APPEAL from the Circuit Court of Winnebago County; the Hon.
JOHN S. GHENT, JR., Judge, presiding.
MR. JUSTICE RECHENMACHER DELIVERED THE OPINION OF THE COURT:
Rehearing denied July 18, 1979.
The city of Rockford appeals from the order of the trial court in a declaratory judgment action in which the trial court held the Rockford Zoning Ordinance to be unreasonable and void in so far as it precluded the plaintiffs from erecting and operating an office building on their property.
The plaintiffs operate a real estate agency and wish to construct an office building in which to carry on their real estate business at the site in question, which is at present occupied by an old residence the plaintiffs purchased in 1966. The property is presently zoned R-1. The plaintiffs used the residence as their business office until 1972 when Rockford passed an ordinance by which they were prohibited from using the residence as a business office. They then moved from the residence and thereafter rented it to tenants. It is apparently tenant occupied at the present time at a rental of $165 per month.
In 1977 the plaintiffs applied for a change in the zoning of the property in question from residential (R-1) to commercial zoning. The Zoning Board of Appeals denied their petition. They then applied for multiple-family residential zoning with a special permit for an office building. This also was denied. The plaintiffs then filed the present suit in declaratory judgment asking the court to declare the Rockford Zoning Ordinance unreasonable, arbitrary and unenforceable as to the property in question. The trial court, after a hearing, held the present residential zoning to be unreasonable and unconstitutional as applied to the plaintiffs' property and Rockford appeals.
In this appeal, the city of Rockford contends the plaintiffs failed to carry their burden of showing that the property in question is not properly zoned and that the present zoning is arbitrary and unreasonable, thus the plaintiffs did not overcome the presumption in favor of the validity of the zoning ordinance.
The immediate neighborhood of the plaintiffs' property is very largely residential. The property is situated on the southwest corner of Broadway and Eastmoreland Avenue. Recently, an extension of Parkside Drive was constructed to meet Eastmoreland Avenue, at Broadway, which has generated considerable traffic along Eastmoreland and Parkside Drive through to Charles Street (running northwest and southeast, a block north of the corner in question). However, all of the property west of Eastmoreland and south of Broadway is residential and all the property east of Eastmoreland and south of Broadway is likewise residential with the exception of a commercial building at the southeast corner of Broadway and Eastmoreland. While the block immediately north of Broadway and east of Eastmoreland is commercial, on the west side it is strictly residential, except for the one office building on the southwest corner of Parkside Drive (which is Eastmoreland extended) and Charles Street. This one incursion of a nonresidential building a block away from the subject property was court ordered in 1968 for the purpose of a day-care center. Since then it has been converted to a law office, although still having the appearance of a landscaped residence.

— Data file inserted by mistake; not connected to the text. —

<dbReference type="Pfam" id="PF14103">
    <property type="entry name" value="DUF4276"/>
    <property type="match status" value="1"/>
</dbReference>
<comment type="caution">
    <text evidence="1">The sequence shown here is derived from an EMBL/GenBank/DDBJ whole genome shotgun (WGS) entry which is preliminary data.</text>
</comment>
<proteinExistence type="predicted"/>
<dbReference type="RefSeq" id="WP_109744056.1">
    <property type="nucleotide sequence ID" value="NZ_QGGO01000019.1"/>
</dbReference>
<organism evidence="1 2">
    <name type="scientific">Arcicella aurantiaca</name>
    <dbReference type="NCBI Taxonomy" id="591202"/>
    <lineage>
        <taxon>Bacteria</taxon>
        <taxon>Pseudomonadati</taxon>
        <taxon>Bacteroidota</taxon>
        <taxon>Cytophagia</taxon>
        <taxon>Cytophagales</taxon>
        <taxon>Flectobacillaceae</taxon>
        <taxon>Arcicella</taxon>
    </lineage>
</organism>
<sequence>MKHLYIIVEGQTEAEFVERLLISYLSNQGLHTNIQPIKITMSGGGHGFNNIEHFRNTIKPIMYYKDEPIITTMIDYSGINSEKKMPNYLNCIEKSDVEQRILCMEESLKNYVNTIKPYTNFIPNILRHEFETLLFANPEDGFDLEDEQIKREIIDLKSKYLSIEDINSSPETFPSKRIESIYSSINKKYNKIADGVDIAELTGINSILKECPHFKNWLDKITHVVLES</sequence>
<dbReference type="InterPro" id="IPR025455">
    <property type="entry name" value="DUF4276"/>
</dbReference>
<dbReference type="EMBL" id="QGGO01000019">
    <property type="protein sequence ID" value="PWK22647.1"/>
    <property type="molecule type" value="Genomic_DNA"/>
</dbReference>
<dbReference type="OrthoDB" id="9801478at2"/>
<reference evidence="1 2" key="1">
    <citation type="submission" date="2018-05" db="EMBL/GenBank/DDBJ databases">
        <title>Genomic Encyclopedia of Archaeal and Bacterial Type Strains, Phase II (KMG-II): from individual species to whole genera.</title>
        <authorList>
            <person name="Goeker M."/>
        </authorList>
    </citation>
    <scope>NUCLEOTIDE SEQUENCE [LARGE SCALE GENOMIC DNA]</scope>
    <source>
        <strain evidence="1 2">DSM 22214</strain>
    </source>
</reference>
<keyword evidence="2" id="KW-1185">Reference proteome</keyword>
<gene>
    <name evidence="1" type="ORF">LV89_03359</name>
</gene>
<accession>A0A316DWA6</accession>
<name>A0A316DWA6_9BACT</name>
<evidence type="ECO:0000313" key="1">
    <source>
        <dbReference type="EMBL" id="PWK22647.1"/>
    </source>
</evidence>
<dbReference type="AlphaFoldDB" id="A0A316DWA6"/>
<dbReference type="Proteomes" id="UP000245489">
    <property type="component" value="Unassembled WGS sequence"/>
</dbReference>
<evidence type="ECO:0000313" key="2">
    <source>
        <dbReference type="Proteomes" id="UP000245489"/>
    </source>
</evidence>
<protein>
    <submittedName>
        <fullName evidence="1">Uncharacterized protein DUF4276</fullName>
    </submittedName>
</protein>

The plaintiffs contend that the solid commercial area north of Broadway, east of Eastmoreland, has destroyed the residential character of the plaintiffs' property, making enforcement of the residential restriction on that property meaningless, unreasonable and arbitrary. The city, however, says that the one commercial building on the west side of Eastmoreland-Parkside Drive, in the block north of the subject property, is not enough to overcome the otherwise entirely residential character of the area. In its brief, the city takes the position that Eastmoreland-Parkside Drive constitutes a natural zoning boundary south of the arterial highway, Charles Street, and it is a proper prerogative of the municipality to retain that boundary in order to preserve the residential character of the neighborhood beyond it.
The trial court found that the property to the northeast of the corner of Eastmoreland and Broadway is heavily commercial and that the extension of Parkside through to Eastmoreland created a large volume of traffic past that corner. Apparently, from those facts, the court drew the conclusion that the character of the neighborhood had changed and was tending toward commercial. He also found that the erection and use of the proposed office building would not depreciate the value of nearby residences as such and that the gain to the public by retaining the present zoning would be small whereas the detriment to the plaintiff property owners would be substantial.
These findings of the trial court, together with the testimony of the plaintiffs' expert that in his opinion the highest and best use of the land is for a commercial building, constituted some basis for the court's decision invalidating the ordinance. We believe, however, that these findings do not overcome some more basic considerations of zoning law.
1 We must, of course, begin with the basic premise that the presumption is in favor of the validity of the zoning restriction. Thus, in the case before us it is not sufficient for the plaintiffs to establish that the extension of Parkside Drive to meet Eastmoreland created a greater volume of traffic at the corner in question; nor that there is a concentration of commercial uses on the east side of Eastmoreland. As to the traffic going by the plaintiffs' property, it has been held in many cases and, indeed, is conceded by the plaintiffs, that a heavy volume of traffic, passing alongside of a property is not, in and of itself, sufficient to invalidate a residential zoning restriction. In Bennett v. City of Chicago (1962), 24 Ill.2d 270, 273, the court said: